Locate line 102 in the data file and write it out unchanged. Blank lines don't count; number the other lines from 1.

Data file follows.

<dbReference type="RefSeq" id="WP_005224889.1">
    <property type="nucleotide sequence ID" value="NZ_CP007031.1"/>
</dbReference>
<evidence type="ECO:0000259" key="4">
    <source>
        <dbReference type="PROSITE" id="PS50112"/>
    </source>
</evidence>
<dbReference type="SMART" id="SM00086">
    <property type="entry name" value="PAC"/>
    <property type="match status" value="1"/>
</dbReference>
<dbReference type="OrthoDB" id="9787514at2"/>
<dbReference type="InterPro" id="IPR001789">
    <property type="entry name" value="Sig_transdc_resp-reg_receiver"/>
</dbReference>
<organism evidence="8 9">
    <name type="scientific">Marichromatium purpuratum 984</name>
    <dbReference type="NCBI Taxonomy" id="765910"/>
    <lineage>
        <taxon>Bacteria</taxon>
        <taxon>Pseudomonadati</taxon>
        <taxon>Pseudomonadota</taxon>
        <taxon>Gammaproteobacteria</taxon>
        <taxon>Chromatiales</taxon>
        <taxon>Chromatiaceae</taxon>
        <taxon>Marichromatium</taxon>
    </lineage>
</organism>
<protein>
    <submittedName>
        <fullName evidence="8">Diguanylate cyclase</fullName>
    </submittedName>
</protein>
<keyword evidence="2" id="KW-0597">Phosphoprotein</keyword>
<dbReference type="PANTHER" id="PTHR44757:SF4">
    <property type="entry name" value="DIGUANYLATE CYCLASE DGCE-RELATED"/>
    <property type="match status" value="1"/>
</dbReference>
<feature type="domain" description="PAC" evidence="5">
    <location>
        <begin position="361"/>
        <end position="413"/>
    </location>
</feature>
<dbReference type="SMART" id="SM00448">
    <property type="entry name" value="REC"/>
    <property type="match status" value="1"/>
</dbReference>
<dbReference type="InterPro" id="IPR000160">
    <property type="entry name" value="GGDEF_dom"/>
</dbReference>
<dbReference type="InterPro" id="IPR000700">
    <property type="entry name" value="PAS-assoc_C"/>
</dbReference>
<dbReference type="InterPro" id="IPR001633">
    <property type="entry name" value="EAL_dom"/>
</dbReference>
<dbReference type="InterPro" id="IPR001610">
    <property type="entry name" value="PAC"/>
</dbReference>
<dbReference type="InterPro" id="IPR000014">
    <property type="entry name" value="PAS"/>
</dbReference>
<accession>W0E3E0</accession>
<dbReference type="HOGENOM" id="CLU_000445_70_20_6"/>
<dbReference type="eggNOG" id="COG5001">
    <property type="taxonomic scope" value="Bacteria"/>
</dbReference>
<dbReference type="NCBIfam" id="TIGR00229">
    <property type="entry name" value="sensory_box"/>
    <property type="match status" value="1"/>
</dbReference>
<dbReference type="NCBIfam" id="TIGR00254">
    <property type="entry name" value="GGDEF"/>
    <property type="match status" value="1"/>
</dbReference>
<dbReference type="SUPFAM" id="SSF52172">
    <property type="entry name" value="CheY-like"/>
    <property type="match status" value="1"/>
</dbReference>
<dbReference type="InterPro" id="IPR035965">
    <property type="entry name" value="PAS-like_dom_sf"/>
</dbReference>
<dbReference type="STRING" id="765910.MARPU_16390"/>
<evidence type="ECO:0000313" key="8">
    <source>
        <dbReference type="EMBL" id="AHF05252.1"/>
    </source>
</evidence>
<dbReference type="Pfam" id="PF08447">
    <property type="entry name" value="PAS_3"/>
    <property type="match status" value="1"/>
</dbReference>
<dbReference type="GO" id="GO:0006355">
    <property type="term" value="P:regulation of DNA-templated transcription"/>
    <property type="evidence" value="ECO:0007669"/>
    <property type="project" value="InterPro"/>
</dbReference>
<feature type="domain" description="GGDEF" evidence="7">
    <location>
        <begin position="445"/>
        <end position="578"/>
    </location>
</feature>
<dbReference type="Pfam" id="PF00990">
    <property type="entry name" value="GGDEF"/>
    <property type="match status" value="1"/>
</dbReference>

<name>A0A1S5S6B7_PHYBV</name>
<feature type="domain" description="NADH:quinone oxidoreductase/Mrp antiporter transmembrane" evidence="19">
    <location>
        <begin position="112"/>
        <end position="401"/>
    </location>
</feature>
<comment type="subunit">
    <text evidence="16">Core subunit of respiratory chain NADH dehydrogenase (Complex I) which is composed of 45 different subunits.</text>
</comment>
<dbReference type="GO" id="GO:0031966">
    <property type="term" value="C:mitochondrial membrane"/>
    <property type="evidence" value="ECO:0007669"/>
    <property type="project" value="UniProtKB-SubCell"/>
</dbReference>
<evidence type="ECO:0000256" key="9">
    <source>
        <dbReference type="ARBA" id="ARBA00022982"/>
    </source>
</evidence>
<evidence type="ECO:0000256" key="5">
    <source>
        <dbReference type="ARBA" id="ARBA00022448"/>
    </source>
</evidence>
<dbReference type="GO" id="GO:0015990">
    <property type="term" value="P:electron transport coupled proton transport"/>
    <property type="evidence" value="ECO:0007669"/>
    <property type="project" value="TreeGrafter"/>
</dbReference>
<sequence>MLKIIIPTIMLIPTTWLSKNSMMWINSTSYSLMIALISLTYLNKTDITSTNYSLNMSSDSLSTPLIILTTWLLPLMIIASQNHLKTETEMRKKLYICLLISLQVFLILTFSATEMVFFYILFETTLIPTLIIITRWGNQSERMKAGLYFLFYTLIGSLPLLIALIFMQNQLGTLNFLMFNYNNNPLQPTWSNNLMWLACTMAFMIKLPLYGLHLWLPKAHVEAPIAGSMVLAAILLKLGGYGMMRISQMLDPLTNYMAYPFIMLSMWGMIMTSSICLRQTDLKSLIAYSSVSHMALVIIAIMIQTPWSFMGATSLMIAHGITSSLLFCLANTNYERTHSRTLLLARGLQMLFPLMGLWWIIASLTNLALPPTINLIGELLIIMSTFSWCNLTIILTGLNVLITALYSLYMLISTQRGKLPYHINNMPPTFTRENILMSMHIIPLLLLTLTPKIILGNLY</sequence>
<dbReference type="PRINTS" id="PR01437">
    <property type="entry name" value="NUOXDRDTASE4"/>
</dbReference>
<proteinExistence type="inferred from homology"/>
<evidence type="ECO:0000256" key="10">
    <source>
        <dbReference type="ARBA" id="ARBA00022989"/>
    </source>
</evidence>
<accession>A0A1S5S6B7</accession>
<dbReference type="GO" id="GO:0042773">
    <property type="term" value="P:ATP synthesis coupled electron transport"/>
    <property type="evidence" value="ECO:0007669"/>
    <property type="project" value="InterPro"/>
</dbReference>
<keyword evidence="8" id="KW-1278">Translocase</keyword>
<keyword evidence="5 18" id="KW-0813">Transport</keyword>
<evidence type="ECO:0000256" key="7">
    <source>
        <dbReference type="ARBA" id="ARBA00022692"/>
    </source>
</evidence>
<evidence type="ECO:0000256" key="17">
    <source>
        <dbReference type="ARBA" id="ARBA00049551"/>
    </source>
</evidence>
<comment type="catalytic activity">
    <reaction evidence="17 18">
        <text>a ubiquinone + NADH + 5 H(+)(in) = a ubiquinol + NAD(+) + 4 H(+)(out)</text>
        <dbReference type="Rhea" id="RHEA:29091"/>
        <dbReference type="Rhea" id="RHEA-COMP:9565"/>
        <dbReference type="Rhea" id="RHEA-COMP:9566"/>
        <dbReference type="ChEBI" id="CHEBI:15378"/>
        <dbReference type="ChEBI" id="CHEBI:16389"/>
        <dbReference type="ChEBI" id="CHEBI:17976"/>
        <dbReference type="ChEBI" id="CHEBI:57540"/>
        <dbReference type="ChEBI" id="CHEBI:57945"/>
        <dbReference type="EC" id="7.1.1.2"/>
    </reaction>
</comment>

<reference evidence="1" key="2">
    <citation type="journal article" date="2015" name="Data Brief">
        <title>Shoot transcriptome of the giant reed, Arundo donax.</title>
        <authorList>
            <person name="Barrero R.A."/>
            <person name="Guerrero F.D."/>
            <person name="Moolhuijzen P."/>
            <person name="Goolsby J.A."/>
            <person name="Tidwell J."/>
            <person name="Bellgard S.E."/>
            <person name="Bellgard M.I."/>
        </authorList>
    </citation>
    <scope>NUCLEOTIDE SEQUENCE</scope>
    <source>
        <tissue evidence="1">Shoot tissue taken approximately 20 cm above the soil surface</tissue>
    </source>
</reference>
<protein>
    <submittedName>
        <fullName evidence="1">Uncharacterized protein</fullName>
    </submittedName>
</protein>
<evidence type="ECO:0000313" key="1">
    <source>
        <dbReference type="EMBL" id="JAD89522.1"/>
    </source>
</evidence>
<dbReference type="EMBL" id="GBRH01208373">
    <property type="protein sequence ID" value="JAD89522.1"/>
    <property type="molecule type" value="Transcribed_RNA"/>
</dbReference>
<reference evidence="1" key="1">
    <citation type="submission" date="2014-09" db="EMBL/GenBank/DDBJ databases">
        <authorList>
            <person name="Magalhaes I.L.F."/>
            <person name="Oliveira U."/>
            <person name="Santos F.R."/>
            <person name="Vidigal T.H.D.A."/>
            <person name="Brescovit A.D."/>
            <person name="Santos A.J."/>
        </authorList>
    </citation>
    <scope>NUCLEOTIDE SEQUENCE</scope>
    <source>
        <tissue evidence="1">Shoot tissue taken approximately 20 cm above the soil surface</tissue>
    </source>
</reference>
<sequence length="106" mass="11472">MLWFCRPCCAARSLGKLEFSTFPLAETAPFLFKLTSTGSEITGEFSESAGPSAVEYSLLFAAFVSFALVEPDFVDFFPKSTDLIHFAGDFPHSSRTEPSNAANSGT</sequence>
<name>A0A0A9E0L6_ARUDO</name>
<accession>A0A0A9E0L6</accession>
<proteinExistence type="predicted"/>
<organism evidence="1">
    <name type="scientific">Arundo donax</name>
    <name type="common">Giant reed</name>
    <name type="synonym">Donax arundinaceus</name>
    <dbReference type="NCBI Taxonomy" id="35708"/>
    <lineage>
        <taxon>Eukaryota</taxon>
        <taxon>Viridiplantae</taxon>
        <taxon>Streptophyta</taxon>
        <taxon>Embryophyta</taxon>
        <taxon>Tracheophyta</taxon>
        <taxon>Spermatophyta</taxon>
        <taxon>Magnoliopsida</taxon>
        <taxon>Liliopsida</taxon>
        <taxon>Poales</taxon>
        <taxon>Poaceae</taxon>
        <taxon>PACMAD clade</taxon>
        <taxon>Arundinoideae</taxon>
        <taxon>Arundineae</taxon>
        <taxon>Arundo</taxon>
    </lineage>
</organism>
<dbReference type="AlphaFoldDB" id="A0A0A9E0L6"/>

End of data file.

        <begin position="445"/>